January 4, 2005, 06:30 PM
What are your opinions on the longevity of the Ruger Red Labels? Without a hinge-pin, I'm a little leary, since I'm not sure they can be rebuilt if shot loose. Then again, if they'll hold up for 80,000 shells or so, it might not matter.

redneck2
January 4, 2005, 06:37 PM
I had a Red Label 28 and used it for maybe 30 or so rounds of sporting clays. It's about like handling an air rifle or small .22 in terms of weight. The Red Label is one of the few, if not the only one, built on a gauge-appropriate frame. It was super light, fast pointing, and 100% reliable.

If you buy ammo (which I did), it's way expensive. If you handload, that's not an issue. You could load up to 1 oz, but then the recoil factor would come back into the picture, especially with the Red Label.

Longer shots, particularly if the bird was mostly "on edge", were pretty much a lost cause. I traded for a Weatherby Orion II Sporting Clays 12 gauge. My best with the Red Label was maybe 58. My first round with the Weatherby was 79.

kudu
January 4, 2005, 06:57 PM
What are your opinions on the longevity of the Ruger Red Labels? Without a hinge-pin,

I had a 12ga Red Label for my original skeet competition gun. I put Kolar tubes in it and had all four gauges. In about 5 years I put about 100,000 rounds through the gun, probably 30,000 were 12ga, the rest evenly assorted. The hinges on the gun were as loose the first time that I opened the gun as the lat time before I sold it to help finance a trip to S. Africa for a safari hunt.

The gun did go back to Ruger twice on issues about the fireing pins. One time it had broke a rebound pin spring part way off and had to be replaced, the other time was about the fireing pin on the upper barrel not always hitting the primer. It was worn too bad. In both cases all I had in repair was shipping one way to Ruger.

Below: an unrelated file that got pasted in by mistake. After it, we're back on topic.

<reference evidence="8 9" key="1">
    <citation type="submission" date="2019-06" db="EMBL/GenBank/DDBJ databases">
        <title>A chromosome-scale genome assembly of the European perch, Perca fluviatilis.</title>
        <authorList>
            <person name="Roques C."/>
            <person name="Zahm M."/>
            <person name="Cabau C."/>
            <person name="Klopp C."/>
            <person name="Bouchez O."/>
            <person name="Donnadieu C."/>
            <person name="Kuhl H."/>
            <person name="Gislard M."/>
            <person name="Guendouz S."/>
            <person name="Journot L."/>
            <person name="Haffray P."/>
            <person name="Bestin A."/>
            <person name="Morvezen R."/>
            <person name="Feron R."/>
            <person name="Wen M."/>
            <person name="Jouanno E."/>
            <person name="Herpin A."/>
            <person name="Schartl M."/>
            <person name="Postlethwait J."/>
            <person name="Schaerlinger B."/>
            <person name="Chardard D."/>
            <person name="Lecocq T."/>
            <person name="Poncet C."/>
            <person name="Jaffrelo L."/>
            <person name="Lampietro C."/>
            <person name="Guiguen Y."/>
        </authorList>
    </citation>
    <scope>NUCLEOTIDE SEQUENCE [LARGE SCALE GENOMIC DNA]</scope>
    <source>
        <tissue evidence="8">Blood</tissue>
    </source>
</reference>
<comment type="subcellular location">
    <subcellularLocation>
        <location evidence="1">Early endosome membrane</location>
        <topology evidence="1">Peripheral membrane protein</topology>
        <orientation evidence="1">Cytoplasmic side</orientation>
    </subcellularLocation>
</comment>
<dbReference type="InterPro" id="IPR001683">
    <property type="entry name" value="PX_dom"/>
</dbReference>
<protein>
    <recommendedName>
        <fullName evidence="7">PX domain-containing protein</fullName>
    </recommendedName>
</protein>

I also had 2 Red Label Sporting Models with 30" barrels, I shot them OK, but they shot a 30/70 pattern for me,and beat me in the face badly, and I prefer a 60/40 pattern on a target gun, or higher. I put 2-3 thousand rounds through both of these guns before getting rid of them. They all had the loose opening hinges.

I still see my old Red Label occasionally. The guy I sold it to 11 years ago only shoots a couple thousand shells a year through it if he's lucky.

Somewhere the Rugers got a bad rep and people bad mouth them, but in my experiance they have held up better than expected considering they are designed as a field gun.

TrapperReady
January 5, 2005, 09:03 PM
Well guys, thanks for the input. While I'd kind of like to see the lovely Mrs. Trapper go with a 28ga, she just doesn't seem to like the way they handle. We spent a fair bit of time with her trying them out in the stores, and she just didn't care for the way they felt. She didn't much care for the lack of heft and was concerned about stopping her swing too quickly.

However, she has found a couple of 12ga O/Us that fit her well. One is the aforementioned Browning, and she also tried a Beretta that was agreeable. Fortunately, our favorite sporting clays place has a similar Beretta available to shoot.

So, in the next week or two, she'll try that out and decide if she likes it enough to switch from her current gun. In the meantime, I'm going to load up some 7/8oz loads for her to test it with.

Again, thanks! I'll keep you informed if/when things change.

sm
January 5, 2005, 09:09 PM
I should have taken her shopping...

If the Browning fits and she like it - go for it. Some 3/4 oz loads would be nice...you know they DO make 28 ga tubes for that gun? :evil:

TrapperReady
January 5, 2005, 09:19 PM
If the Browning fits and she like it - go for it. Some 3/4 oz loads would be nice...you know they DO make 28 ga tubes for that gun?


That's why I just started this thread (http://www.thehighroad.org/showthread.php?t=119115). :)

macavada
January 5, 2005, 09:20 PM
I know that this thread is about the 28 ga for clay sports. What about for hunting? What kinds of bird hunting would it be suitable for? I'm thinking I want a Red Label in 28 gauge, with the English stock. What are the benefits or the drawbacks to the English stock as opposed to the pistol grip stock.

I don't mean to hijack the thread. I think this still fits somewhat.

Thanks.

TrapperReady
January 5, 2005, 10:09 PM
Macavada - A 28ga would be quite usable for most anything except waterfowl and/or turkey. Grouse, quail, doves, chukar, etc... are all fair game for 28ga loads.

While I'm sure that loads of pheasants have been killed with a 28ga (I've seen it done several times), IMO, it's not ideal. Wild pheasants often flush well ahead of the dog and/or hunter, and long shots are common. Also, they can absorb quite a bit of damage, and if they're not dead when they hit the ground, they can run for quite a while. I've seen several lost even when hunting over a very good pheasant dog. That's why I almost always use a 12ga with 1 1/4oz of high-velocity #5 shot.